Reinvent or Die
Posted by Nancy J. Cohen on June 17, 2012
What is the impact of the digital revolution on booksellers, librarians, and authors? A panel at the recent Florida Chapter of MWA meeting addressed this issue.
Panelists were Deborah Sharp, moderator and author of the Mace Bauer mysteries. The latest title in this humorous series is Mama Sees Stars. Other speakers included Joanne Sinchuk, manager and founder of Murder on the Beach Mystery Bookstore and current Director of the IMBA; Barbara Miller, Programs & Exhibits Coordinator from Broward County Library; and Stacy Alesi, who’s in charge of the Authors Live Program at Palm Beach Library and who blogs as the popular Book Bitch.
Stacy, Barbara, Joanne, and Deborah
How is the industry evolving?
The speakers began by citing statistics showing the rise of ebooks in market share and in library circulation. For example, Stacy said the circulation at her library in 2009 was 542 ebooks. This increased to 11,855 ebooks in 2011. Ebooks went from 16% of total a/v materials in circulation to 73.8% in 2011. They’re not cutting back on print books in order to gain the funding to buy digital copies, but instead they purchase less audio books and music CDs for the library. Meanwhile, librarians often have to teach people how to download an ebook. Older patrons may not even know how to use a computer.
Barbara said that ebooks supplement, rather than replace, print books. And backlist titles in ebooks are popular.
Joanne remarked that it’s easier for writers to get published now, but the gatekeepers are gone.
They used to be editors and booksellers. This leads to a lack of quality control. “There’s a lot of junk out there. How does a reader plow through this?”
On the good side, 15% more indie bookstores opened last year. How can an independent bookstore survive? “You have to change with the times.” Her store does literary luncheons and runs workshops for writers at their Authors Academy. “We are constantly changing.” Joanne finds less publishers sending authors to the store for book tours, likely due to reduced budgets.
Can a self-published author get into the library?
Stacy said they have a selection policy. A book has to be reviewed in a specific list of journals, such as PW, Library Journal, Booklist, and Kirkus. Baker & Taylor is their main distributor. The Friends of the Library give them funds to buy books not on those lists, and this may include self-published works. Nor can an author donate a book for their collection. Likely it would end up in the Friends of the Library book sale.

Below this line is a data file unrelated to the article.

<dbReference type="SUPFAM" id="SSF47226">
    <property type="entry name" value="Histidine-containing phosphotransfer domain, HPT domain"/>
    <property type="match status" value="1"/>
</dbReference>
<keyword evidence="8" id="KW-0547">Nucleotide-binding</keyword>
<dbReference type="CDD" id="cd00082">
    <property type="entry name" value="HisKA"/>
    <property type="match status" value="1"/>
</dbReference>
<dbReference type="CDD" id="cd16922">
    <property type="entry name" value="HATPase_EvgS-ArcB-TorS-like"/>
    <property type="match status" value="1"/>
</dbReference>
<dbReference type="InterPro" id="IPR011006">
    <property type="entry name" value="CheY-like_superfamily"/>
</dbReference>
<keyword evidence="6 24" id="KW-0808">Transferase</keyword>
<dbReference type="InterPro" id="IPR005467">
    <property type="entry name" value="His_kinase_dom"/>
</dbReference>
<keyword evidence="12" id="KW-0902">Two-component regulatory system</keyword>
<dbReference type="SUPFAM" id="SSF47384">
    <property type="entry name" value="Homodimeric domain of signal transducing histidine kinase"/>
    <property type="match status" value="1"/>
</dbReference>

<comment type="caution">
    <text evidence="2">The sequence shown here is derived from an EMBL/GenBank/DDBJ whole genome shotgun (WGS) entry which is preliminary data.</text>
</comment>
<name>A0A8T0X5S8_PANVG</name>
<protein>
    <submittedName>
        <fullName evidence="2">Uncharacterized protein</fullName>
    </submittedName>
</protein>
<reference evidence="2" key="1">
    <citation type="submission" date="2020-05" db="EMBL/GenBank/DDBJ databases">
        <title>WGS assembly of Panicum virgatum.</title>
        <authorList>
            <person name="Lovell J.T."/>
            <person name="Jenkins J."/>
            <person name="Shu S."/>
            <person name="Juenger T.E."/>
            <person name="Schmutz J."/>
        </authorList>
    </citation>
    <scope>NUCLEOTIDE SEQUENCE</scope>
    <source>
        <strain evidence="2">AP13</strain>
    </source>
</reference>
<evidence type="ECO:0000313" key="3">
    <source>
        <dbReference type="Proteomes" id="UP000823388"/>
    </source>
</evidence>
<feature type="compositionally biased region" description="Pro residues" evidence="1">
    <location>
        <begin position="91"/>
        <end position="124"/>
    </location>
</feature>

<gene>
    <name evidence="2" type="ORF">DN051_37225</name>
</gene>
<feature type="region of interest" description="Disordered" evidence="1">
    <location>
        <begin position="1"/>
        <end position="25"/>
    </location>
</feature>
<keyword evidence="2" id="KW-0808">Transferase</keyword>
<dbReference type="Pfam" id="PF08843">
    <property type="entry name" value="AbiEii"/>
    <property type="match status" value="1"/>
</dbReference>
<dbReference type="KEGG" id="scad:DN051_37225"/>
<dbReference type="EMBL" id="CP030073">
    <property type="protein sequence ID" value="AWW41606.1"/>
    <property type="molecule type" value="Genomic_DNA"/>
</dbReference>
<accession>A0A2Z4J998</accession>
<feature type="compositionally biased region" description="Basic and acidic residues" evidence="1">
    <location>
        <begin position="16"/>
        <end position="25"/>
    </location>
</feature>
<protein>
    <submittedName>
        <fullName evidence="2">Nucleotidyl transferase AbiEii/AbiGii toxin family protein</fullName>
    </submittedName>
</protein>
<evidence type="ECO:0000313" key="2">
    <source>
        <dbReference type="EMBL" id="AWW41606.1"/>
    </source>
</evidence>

Barbara claimed they invite local authors to speak at the library even if their book isn’t on the shelves. Ebooks go through the same selection process and are bought via Overdrive, which doesn’t take self-published works. One of the roadblocks to obtaining more books in digital format is that publishers either increase the price of ebooks, or else they’re not releasing their titles in digital editions.
Joan Johnston, a NY Times bestselling author, pointed out that a writer’s backlist might not be available in ebook because either the publisher doesn’t have the rights or else they offer to pay the author a piddling royalty and the writer refuses.
Joanne has taken to charging self-published authors a fee to do a booksigning at her store. It’s not an uncommon policy. There has to be some sort of filter, she says.
Donna Marie Mergenhagen, proprietor of Well Read Books in Fort Lauderdale, said she won’t stock books for a signing but instead sells them from the author’s stock on consignment. She’s found that indie booksellers are acting as the gatekeepers these days. If a self-published book has errors, she will not recommend it to her customers.
Another author suggested booksellers ask the self-published writer, “Who’s your editor?” before accepting their work to read. This would help weed out the bad stuff.
What about collaborative efforts?
Libraries may order books from local bookstores for an event. That way, the Friends make money if they buy the book at a discount and sell it at full price. The bookstore hands out flyers to help advertise the event, while the author shares the responsibility for publicity and for bringing in their fans. An article in the local newspaper helps draw attention to events. Announcements on Facebook can also attract readers.
A brief discussion ensued about signings with ebooks but the technology, while present, isn’t widely used yet. Plus what is the psychology of getting a book signed? Is it to meet the author in person? To make a connection? Will this meaningful interaction be the same with a digitally signed copy?
Joanne surveyed her customers as to how they decide what ebook to buy. Answers were:
1. It’s their favorite author in the print world
2. They go to B&N and browse the shelves then order the ebook
3. They read independent reviews, not the ones on Amazon
4. Word-of-mouth recommendations from friends
Then Joanne posed this question for you to answer:
What do you see as the bookseller’s role going forward in relation to authors?